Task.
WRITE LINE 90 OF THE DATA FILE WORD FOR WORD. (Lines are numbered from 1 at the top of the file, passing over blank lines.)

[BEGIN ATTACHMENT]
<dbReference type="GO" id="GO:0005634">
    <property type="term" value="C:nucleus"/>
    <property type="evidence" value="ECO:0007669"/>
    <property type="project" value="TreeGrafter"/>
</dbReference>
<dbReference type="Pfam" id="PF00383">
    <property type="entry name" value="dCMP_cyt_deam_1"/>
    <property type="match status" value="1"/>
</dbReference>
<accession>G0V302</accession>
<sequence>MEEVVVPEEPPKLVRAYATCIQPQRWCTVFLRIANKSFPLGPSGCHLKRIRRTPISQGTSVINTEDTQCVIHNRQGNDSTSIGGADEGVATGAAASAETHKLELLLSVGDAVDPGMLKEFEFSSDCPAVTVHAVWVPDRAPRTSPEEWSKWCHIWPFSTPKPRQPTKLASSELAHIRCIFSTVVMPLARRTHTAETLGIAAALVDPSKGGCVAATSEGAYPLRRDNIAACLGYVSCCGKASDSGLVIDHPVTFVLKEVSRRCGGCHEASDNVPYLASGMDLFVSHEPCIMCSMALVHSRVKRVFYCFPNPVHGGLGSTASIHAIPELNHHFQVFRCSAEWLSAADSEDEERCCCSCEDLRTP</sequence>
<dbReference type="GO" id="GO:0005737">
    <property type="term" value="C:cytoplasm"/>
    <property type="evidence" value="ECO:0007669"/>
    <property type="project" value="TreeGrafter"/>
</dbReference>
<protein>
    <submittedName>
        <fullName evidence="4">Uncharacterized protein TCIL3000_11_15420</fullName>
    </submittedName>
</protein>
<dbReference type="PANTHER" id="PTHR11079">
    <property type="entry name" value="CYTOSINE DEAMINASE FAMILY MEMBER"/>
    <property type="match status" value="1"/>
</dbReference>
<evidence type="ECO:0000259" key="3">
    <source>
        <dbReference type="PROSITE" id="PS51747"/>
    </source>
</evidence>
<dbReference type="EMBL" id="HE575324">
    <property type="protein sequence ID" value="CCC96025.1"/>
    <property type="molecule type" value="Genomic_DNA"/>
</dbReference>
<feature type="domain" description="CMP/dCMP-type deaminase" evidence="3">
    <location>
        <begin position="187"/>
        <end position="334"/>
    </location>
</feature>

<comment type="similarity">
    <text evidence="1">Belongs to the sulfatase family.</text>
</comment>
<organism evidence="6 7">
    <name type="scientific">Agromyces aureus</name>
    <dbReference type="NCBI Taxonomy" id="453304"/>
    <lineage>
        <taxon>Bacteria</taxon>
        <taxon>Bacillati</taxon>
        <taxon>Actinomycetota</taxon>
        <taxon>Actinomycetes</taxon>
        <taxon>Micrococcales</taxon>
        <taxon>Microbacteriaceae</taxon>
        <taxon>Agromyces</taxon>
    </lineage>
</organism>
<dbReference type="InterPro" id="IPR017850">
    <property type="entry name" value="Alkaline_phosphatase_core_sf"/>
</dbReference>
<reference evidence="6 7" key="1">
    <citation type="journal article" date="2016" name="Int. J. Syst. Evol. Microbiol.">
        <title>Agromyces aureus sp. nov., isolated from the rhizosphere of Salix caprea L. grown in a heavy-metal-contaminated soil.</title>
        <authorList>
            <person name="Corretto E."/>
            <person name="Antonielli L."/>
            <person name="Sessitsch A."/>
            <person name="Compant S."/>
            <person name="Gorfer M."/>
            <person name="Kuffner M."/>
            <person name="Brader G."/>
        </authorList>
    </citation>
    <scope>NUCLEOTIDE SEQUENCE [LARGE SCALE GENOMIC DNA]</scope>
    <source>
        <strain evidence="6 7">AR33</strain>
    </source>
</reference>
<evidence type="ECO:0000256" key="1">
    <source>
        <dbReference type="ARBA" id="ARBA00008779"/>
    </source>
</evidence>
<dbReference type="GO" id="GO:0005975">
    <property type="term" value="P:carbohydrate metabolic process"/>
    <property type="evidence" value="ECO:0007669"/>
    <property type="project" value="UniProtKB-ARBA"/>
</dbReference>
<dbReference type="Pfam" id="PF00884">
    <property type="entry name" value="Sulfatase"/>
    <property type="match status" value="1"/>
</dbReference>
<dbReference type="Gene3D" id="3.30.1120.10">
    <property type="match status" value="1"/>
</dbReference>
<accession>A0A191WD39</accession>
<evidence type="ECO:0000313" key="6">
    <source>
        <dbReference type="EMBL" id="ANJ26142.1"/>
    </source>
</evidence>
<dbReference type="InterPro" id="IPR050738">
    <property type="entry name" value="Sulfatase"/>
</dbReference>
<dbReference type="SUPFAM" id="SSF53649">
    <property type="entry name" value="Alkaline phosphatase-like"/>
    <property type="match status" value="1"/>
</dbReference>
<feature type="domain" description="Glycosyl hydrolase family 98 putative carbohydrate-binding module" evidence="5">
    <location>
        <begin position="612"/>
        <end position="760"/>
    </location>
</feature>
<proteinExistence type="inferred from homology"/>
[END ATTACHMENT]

    <property type="match status" value="1"/>